Many of the Mennonite families which move to the town were linen weavers, spinners, merchants and employers of outworkers. At the beginning of the 18th century linen weaving was increasingly being replaced by silk production, a development which was also supported by the government. Silk fabrics being luxury articles were in greater and greater demand and due to the influx of specialists, in particular from France, the quality of the fabrics continuously improved. The silk industry in Krefeld experienced its biggest boom in the mid-19th century. Krefeld became Germany’s silk town. Some companies specialised in certain products, for example, velvet weaving, heavy-weight and light-weight, patterned and plain silk fabrics. One special field was ecclesiastical textiles.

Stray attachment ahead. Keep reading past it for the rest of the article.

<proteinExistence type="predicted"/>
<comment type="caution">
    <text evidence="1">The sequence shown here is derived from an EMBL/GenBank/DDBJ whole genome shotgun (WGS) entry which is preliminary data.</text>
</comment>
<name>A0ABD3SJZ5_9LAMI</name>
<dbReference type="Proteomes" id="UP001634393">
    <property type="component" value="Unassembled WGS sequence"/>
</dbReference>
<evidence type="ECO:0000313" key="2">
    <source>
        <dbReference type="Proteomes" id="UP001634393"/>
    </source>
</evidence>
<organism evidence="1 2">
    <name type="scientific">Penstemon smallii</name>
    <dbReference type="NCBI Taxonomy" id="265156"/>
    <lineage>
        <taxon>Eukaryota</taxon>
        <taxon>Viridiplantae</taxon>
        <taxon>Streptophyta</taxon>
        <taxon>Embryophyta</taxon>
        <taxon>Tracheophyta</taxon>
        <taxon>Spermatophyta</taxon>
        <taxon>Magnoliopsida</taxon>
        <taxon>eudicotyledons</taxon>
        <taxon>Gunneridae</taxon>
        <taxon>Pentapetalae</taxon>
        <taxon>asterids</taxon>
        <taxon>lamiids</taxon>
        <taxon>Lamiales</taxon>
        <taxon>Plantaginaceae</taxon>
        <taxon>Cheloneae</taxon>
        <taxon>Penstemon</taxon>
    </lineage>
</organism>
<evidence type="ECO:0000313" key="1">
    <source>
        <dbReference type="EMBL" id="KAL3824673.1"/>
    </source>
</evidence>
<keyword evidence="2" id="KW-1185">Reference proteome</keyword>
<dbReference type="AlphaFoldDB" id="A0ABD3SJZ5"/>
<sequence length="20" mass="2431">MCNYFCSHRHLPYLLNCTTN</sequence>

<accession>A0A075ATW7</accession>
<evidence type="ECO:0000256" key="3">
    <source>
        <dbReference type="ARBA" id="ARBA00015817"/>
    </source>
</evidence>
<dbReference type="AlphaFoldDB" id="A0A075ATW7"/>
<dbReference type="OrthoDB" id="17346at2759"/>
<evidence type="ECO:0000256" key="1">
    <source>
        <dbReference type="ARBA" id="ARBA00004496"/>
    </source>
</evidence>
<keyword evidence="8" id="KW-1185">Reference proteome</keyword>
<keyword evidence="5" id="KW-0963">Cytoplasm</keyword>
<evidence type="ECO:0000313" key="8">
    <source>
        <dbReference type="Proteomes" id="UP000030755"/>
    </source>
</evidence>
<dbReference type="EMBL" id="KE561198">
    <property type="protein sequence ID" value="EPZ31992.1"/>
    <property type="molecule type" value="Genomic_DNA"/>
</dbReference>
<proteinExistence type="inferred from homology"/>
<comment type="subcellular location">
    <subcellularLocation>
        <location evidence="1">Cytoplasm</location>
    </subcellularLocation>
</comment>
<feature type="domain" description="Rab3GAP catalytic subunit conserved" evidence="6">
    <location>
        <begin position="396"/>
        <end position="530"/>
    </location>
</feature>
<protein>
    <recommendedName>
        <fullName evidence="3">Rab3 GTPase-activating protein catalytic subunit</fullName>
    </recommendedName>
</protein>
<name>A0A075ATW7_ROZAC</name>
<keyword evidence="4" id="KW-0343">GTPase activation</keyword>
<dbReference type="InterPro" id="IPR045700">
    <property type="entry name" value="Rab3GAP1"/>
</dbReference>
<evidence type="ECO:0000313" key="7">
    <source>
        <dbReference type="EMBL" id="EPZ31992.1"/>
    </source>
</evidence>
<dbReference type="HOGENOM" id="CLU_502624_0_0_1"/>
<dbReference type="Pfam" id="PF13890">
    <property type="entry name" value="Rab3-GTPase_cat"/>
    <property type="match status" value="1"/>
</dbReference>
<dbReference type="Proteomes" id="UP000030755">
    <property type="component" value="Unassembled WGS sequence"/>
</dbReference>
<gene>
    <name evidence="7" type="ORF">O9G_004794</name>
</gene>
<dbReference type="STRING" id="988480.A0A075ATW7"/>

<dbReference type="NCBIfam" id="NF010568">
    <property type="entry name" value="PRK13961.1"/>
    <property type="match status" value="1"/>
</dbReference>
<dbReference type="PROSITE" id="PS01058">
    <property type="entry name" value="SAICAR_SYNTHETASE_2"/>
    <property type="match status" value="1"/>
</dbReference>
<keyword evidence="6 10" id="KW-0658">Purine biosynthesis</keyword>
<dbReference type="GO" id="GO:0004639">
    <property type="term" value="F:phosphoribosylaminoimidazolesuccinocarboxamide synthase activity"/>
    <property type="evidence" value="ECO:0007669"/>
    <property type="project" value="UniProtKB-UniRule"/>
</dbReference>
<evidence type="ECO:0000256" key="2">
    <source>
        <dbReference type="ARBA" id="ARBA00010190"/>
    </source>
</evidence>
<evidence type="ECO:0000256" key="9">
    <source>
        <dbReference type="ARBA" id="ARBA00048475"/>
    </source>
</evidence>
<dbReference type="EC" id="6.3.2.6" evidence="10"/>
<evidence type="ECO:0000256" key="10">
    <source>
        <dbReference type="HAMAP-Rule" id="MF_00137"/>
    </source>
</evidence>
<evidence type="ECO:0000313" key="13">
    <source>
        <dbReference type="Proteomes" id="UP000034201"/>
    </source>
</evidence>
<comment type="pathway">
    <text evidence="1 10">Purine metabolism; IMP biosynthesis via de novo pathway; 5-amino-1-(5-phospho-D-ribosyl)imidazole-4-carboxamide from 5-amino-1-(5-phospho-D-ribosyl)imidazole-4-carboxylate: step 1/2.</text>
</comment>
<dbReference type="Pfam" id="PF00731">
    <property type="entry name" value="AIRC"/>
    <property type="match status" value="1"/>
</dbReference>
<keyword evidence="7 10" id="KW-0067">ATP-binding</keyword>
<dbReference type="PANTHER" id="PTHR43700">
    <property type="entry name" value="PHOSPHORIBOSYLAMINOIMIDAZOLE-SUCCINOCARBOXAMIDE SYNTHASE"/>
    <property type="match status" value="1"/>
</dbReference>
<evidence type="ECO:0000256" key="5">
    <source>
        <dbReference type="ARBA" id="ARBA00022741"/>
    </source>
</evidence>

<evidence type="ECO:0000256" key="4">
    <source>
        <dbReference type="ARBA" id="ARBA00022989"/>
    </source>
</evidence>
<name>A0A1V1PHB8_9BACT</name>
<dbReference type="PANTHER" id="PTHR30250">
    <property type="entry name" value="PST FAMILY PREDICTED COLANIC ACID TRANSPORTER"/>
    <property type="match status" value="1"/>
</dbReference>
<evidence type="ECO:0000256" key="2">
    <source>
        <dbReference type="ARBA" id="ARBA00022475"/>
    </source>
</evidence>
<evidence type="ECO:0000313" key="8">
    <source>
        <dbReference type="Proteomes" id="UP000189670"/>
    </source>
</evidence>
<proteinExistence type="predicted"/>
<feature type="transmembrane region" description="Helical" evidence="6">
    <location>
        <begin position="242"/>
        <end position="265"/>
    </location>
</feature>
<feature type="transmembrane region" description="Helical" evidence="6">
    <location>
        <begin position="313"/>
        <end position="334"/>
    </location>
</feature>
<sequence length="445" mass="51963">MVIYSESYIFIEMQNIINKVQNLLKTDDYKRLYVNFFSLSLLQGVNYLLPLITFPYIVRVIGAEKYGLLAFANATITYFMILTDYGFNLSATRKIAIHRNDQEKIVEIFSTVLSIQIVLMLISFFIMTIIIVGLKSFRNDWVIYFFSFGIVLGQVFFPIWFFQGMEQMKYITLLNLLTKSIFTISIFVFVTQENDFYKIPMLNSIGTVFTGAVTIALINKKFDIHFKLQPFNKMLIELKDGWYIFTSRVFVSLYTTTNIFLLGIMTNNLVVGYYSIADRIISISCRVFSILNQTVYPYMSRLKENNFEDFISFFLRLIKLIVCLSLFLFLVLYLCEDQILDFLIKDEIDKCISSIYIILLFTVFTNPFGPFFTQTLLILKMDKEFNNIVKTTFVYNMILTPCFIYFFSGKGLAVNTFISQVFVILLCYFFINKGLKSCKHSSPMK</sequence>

In Krefeld one of the first producers of textiles for the church was F.J. Casaretto, descendant of an Italian silk weaving family who moved to Krefeld in the 18th century. Casaretto was a Catholic entrepreneur in the silk weaving sector which was dominated by Protestants and Mennonites and it was the chaplain of the main church, St. Dionysius, Franz Bock, who persuaded him to venture into this unfamiliar metier and what is more to concentrate on historical patterns. The company set up in 1842 presented its new “mediaeval fabrics” to a wide public in an exhibition of religious art organised by Bock in 1852. The company situated on the “Sudwall” subsequently set up a tailor’s workshop in order to offer clients the finished liturgical vestments. Casaretto even exported his products to the Netherlands, Belgium, Switzerland and Austria.